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DA fumes as Sihle Zikalala 'gets away' with 'flouting' lockdown rules

'The rest of the citizenry are arrested for wearing slip-slops, buying cooked chickens or stepping on a patch of sand' — Dianne Kohler Barnard

Nivashni Nair Senior reporter
A DA MP laid a charge against KwaZulu-Natal premier Sihle Zikalala for allegedly defying lockdown regulations by convening a gathering at a hospital on Freedom Day last year.
A DA MP laid a charge against KwaZulu-Natal premier Sihle Zikalala for allegedly defying lockdown regulations by convening a gathering at a hospital on Freedom Day last year.
Image: Rajesh Jantilal

KwaZulu-Natal premier Sihle Zikalala will not face criminal charges for holding a gathering at Clairwood Hospital during level 5 lockdown in April last year.

In a document dated December 28 2020, the director of public prosecutions in KwaZulu-Natal, advocate Elaine Zungu, said she declined to prosecute any person in connection with the matter.

“I attach hereto a legal opinion provided by advocate [Sandesh] Sankar of my staff which serves as the reasons for my decision,” she said.

The criminal charge, laid by DA shadow minister of state security Dianne Kohler Barnard, alleged that Zikalala contravened the Disaster Management Act and national lockdown regulations at the hospital on Freedom Day.

“The premier contravened lockdown regulations on April 27 2020 by holding a gathering at Clairwood Hospital, where he pulled personnel from their duties to listen to his speech.”

At the time, Zikalala’s office said he was at the hospital doing routine government work. However, the DA was not convinced and laid a charge on the same day.

“This does not explain the stage and sound equipment rented for him to make a speech, nor the need to pull personnel from their highly important work to gather under the hot sun to hear him speak,” Kohler Barnard said.

She said the gathering was in direct contravention of the Disaster Management Act in that “every gathering, as defined in regulation 1, is hereby prohibited, except for a funeral as provided for in sub-regulation (8)”.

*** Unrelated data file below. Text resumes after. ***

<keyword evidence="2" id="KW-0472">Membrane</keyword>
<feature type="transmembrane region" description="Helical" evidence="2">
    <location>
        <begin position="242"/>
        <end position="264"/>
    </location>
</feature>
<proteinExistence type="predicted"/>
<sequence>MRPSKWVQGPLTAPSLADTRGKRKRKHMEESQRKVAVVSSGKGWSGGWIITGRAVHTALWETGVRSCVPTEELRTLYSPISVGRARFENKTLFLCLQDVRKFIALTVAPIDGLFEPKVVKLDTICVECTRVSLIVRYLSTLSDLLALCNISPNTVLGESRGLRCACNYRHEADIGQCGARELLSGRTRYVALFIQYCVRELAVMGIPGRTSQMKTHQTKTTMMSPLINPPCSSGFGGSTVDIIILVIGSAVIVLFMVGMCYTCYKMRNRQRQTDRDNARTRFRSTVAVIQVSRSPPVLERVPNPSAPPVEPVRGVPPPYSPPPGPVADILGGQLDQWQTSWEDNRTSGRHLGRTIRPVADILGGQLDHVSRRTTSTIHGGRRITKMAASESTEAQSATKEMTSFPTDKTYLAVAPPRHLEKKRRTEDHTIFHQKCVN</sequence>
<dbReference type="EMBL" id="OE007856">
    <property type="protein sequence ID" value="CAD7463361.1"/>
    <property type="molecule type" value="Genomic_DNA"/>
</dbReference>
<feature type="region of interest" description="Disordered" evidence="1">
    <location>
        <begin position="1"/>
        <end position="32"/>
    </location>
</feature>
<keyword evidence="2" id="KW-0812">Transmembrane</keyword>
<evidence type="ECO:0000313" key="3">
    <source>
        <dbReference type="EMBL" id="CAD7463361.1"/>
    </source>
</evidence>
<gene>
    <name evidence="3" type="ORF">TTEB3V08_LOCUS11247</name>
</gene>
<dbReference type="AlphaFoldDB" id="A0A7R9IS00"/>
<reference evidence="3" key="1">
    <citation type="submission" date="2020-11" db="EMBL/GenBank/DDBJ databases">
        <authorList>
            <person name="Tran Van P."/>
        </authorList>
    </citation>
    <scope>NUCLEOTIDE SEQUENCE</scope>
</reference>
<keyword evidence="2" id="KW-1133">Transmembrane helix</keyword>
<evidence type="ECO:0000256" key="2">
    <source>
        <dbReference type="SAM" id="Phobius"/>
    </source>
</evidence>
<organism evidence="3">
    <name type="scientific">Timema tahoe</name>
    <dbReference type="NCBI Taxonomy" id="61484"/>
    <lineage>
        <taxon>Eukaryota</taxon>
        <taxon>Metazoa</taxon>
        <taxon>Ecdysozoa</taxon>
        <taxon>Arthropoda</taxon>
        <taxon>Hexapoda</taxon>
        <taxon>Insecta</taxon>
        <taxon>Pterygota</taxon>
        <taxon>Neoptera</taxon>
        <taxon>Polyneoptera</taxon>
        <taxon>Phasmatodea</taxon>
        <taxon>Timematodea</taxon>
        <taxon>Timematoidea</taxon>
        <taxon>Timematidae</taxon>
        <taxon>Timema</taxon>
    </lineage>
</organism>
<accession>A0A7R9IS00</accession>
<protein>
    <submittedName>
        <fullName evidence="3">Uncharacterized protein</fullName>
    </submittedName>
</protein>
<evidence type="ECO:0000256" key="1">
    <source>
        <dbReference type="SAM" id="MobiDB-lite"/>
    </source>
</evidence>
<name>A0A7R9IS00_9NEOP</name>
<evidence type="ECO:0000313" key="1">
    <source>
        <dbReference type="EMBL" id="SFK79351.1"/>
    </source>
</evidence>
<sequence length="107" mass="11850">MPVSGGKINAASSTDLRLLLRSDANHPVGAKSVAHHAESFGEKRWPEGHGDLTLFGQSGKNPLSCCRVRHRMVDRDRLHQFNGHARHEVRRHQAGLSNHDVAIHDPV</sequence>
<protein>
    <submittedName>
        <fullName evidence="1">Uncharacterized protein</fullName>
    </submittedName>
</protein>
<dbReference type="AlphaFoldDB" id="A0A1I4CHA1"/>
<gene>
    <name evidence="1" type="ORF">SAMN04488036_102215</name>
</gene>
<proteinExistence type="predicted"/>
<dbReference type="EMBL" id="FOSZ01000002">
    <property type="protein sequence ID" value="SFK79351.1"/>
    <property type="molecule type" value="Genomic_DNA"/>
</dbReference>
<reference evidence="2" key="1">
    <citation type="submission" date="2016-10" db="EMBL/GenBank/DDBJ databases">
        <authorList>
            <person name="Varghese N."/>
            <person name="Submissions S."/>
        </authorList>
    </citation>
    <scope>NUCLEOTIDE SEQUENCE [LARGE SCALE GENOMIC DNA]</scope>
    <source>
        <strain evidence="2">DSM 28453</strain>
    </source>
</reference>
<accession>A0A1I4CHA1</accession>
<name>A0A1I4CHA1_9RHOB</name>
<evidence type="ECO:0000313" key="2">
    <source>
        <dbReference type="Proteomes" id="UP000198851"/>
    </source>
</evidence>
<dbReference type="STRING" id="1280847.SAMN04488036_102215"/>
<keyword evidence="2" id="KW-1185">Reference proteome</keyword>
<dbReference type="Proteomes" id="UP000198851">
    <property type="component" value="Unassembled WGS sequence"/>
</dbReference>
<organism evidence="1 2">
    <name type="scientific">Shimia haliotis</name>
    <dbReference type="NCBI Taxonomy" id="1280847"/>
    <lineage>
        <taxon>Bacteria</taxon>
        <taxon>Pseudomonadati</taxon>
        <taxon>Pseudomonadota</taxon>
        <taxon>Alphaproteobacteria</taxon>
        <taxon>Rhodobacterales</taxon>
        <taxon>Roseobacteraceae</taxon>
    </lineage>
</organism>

In his legal opinion, Sankar said it was common cause that on April 27 2020 a contingent of members of the provincial legislature and other dignitaries converged at the Clairwood Hospital.

“The event was the brainchild of the communication unit of the provincial government and was endorsed by the full sitting of the provincial command council on Covid-19,” he said.

The event lasted about 28 minutes and Zikalala took centre stage for about 15 minutes.

“He addressed front-line workers and personal protective equipment (PPE) was distributed. A media contingent was present. One photo reveals social distancing was practised (although two men in the photo are seemingly less than 1.5m apart) and masks were worn,” Sankar said.

Sankar said the lockdown regulations, in his view, were to restrict movement of the general public with the specific intent to reduce the Covid-19 infection rate at each alert level.

“The intention cannot have been and was never to prevent essential services from continuing, which includes services rendered by members of the provincial legislature as being essential services.

“The visit to the hospital by the premier and MECs was to deliver PPE to front-line workers at Clairwood Hospital, and to deliver much-needed (at the time) motivation and guidance to front-line workers. This, in my opinion, does not constitute a gathering within the definition. Even if my view is incorrect, the bulk of those present at the hospital were essential services personnel.”

He said in terms of the Disaster Management Act, an enforcement officer must order that a gathering disperse immediately or take immediate action, such as arrest those who refuse to disperse.

“It is abundantly clear to me that the legislature did not intend to criminalise the unlawful attendance at gatherings, save in exceptional circumstances. In essence, therefore, had the police been alerted to this ‘gathering’ when it happened, there would have been no criminal prosecution, unless those persons ‘gathering’ chose to defy the police.

“To instruct a prosecution would be, in my opinion, highly improper,” Sankar said.

Kohler Barnard learnt of the decision on Tuesday afternoon when TimesLIVE approached her for comment.

She said seven months after she laid the charge, she wrote to national director of public prosecutions advocate Shamila Batoyi asking why there had been no progress in this matter.

“According to the investigating officer, Brig Mngcwabe, who I was in contact with weekly, the National Prosecuting Authority (NPA) kept promising a decision, yet not a peep had been forthcoming.

“While ordinary South Africans, those without ANC connections, were persecuted without rationality or mercy, we were left asking whether or not the delay in relation to this case against the premier showed the NPA actually prosecutes without fear or favour.

“We have to ask whether or not there is a different set of laws for the powerful and powerfully connected, and another set for the rest of us.

“All men, it appears, are not equal before the law in SA. Men like Zikalala will get away with holding potential superspreader illegal events, at a hospital no less, while citizens were arrested for legally buying groceries.

“To hear today that the matter was quietly slipped under the carpet two months ago, on December 28, without so much as a response to my letter, tells me that yes, men like Zikalala get away with flouting the law, while the rest of the citizenry are arrested for wearing slip-slops, buying cooked chickens or stepping on a patch of sand.”


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